After a deal on COVID safety, Chicago public schools open for in-person classes
STEVE INSKEEP, HOST:
The Biden administration says it's going to send out an additional 10 million COVID tests for schools each month, which they need. If anybody in your family is going to school, you know there's an awful lot of testing going on in an awful lot of schools. Students in Chicago are finally going back to in-person learning today after five days of canceled classes. The teachers union and city officials had been in a stalemate over COVID safety, and though they now have a deal with a final vote by union members today, there may still be some issues. So we've called Stacy Davis Gates, the vice president of the Chicago Teachers Union, who joins us via Skype. Good morning.
STACY DAVIS GATES: Good morning.
INSKEEP: Are students and teachers safer than you think they would have been a week ago?
DAVIS GATES: Well, I think students and teachers have better safeguards in place. I think that there are accountability mechanisms in place with the agreement. We found that the plan the city gave us, it just didn't have anything. We literally had a five-day work action because we didn't have face coverings.
INSKEEP: You didn't have face coverings. There were not sufficient - what? - N95 masks? Is that what you were looking for?
DAVIS GATES: That's exactly right. N95 masks were not available to members or students. They are now. We have enhanced protections with our safety committee. Contact tracing will be anchored at the local school level. We found that notifications and clarity around who had what was not being done well enough because it was too decentralized. We also have a mechanism now that triggers a school or a classroom to be shut down because there's too much COVID and/or the lack of staffing in the school community.
INSKEEP: Without getting into all the details, because I would imagine it's as complicated in Chicago as it is in the schools that my kids are attending, are Chicago schools in a position to test all the teachers and students on a regular basis, and how regular will it be?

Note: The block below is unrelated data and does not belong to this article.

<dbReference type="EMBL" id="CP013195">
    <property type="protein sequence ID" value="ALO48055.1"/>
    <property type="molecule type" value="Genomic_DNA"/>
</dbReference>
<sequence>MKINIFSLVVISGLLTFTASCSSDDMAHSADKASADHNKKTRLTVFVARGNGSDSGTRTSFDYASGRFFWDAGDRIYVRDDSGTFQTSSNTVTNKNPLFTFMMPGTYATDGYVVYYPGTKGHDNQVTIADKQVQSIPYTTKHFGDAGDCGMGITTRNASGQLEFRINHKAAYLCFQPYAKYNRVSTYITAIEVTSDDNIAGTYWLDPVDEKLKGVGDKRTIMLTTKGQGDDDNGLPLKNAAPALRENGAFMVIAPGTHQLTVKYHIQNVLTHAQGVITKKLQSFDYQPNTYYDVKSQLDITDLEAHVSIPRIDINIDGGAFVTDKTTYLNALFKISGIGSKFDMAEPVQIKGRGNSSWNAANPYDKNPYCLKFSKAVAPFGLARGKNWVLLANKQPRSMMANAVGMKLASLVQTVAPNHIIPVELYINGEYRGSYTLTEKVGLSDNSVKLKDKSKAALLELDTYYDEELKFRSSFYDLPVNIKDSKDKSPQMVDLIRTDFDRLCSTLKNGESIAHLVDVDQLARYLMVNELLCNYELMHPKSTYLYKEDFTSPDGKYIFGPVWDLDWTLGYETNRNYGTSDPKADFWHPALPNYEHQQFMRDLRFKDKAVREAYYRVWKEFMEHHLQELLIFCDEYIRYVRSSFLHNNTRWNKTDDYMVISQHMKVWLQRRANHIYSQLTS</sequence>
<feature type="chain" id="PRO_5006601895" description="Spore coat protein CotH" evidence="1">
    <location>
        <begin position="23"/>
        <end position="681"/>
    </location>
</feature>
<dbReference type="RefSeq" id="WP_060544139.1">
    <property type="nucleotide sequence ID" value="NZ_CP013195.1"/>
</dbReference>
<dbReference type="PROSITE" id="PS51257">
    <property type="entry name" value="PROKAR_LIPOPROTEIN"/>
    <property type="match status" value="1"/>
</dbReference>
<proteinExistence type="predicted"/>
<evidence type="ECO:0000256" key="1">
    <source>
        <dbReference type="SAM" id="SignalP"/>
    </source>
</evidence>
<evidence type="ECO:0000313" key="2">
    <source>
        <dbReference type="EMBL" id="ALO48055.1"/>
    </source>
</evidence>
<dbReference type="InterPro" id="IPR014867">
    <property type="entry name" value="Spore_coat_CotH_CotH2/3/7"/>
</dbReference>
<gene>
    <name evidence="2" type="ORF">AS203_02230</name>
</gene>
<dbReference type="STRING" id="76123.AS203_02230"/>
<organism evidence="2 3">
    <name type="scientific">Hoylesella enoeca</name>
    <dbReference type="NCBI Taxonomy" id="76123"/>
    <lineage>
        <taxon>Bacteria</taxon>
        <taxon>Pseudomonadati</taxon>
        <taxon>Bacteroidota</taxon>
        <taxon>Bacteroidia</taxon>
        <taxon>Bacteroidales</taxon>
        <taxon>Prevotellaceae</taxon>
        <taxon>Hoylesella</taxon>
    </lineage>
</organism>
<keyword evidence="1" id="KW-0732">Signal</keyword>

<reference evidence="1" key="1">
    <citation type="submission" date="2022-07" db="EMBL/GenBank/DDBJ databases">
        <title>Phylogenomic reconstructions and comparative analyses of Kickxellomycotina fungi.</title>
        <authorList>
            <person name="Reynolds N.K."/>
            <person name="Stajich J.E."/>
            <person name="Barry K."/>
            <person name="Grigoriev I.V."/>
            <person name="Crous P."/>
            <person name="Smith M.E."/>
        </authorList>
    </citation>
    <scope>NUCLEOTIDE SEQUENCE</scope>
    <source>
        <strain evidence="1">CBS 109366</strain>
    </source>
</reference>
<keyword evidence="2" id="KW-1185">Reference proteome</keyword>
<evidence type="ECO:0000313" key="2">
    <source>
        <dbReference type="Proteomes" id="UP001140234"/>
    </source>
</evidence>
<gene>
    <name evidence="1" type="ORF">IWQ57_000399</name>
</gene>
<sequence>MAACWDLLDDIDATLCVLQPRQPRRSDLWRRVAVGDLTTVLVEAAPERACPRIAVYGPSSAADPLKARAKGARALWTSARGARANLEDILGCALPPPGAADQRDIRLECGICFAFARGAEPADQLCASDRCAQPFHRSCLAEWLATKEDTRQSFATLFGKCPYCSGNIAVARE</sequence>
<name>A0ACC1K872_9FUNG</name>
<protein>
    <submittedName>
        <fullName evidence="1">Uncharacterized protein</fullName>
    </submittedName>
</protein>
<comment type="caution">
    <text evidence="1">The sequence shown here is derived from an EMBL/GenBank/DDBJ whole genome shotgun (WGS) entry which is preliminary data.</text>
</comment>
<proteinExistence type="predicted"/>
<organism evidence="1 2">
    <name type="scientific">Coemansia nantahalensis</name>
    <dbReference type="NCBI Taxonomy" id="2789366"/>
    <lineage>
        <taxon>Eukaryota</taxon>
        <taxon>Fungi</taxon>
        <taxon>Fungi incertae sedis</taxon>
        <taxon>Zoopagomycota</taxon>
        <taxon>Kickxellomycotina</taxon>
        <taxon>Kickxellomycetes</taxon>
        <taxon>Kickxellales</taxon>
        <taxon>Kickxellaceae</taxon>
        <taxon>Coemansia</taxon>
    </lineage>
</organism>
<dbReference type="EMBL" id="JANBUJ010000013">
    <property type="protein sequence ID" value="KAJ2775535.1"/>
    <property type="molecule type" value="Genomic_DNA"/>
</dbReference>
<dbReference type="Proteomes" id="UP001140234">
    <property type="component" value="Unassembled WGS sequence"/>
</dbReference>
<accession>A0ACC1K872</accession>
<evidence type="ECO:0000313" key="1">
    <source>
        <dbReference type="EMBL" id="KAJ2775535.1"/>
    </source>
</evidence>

DAVIS GATES: Well, I think we have expanded testing. The difficulty here was getting to - getting the mayor and the city to agree to an opt-out clause where students would be able to be tested. And if they weren't, the parents would opt out. Around the country, you have a bigger pool of people to be tested if you do so. That didn't happen. So as a result of disagreement, the school district yesterday called parents and received verbal consent from families, and they will be doing so all week.
INSKEEP: I think what you're saying by the opt-out is that it's presumed that it is OK to test the kid unless the parent calls up and says - actively says, don't test my kid. Is that right?
DAVIS GATES: That is exactly right. And we found that in school districts here in the state and around Chicagoland, you have a larger pool of students to test from with that mechanism.
INSKEEP: Stacy Davis Gates, can you just address the way that the Chicago schools' shutdown played into the larger debate about schools? There has been a degree of resentment among parents toward teachers, just to give one example of the way resentment has flowed in different ways. To what extent would you defend the teachers unions' course here, and to what extent would you defend teachers who have perhaps been more insistent than other people in society might like about keeping schools closed when they feel it's not safe for them?
DAVIS GATES: Well, I don't think it is an issue of defense as much as it's an issue of reality. In reality, many of our school communities do not have the necessary mitigations implemented and monitored to keep it safe for everyone that's there. I would think, as a mom of three myself, that it is important for the folks who are entrusted with the care of my children to tell me what's happening in the school community, to have me on alert to understand what the impacts are in the school community because my children come home. And when they come home, they bring with them whatever they received in school. I think it was very brave of the teachers here in Chicago and, quite frankly, the teachers nationwide who are pushing back on this narrative that they're expendable. They're not expendable. They are asking for basic protections to keep schools stable and to keep people safe.
INSKEEP: Just a few seconds left. But do you want to respond to a bit of news we got? Mayor Lori Lightfoot, who has battled with the union, I know, on some issues, tested positive for COVID yesterday.
DAVIS GATES: Look; I wish her the best - a fast and speedy recovery. Look; COVID is an insidious, contagious virus that has impacted, you know, tons of Americans.
INSKEEP: Stacy Davis Gates, vice president of the Chicago Teachers Union, thank you so much.
DAVIS GATES: Thank you.
NPR transcripts are created on a rush deadline by an NPR contractor. This text may not be in its final form and may be updated or revised in the future. Accuracy and availability may vary. The authoritative record of NPR’s programming is the audio record.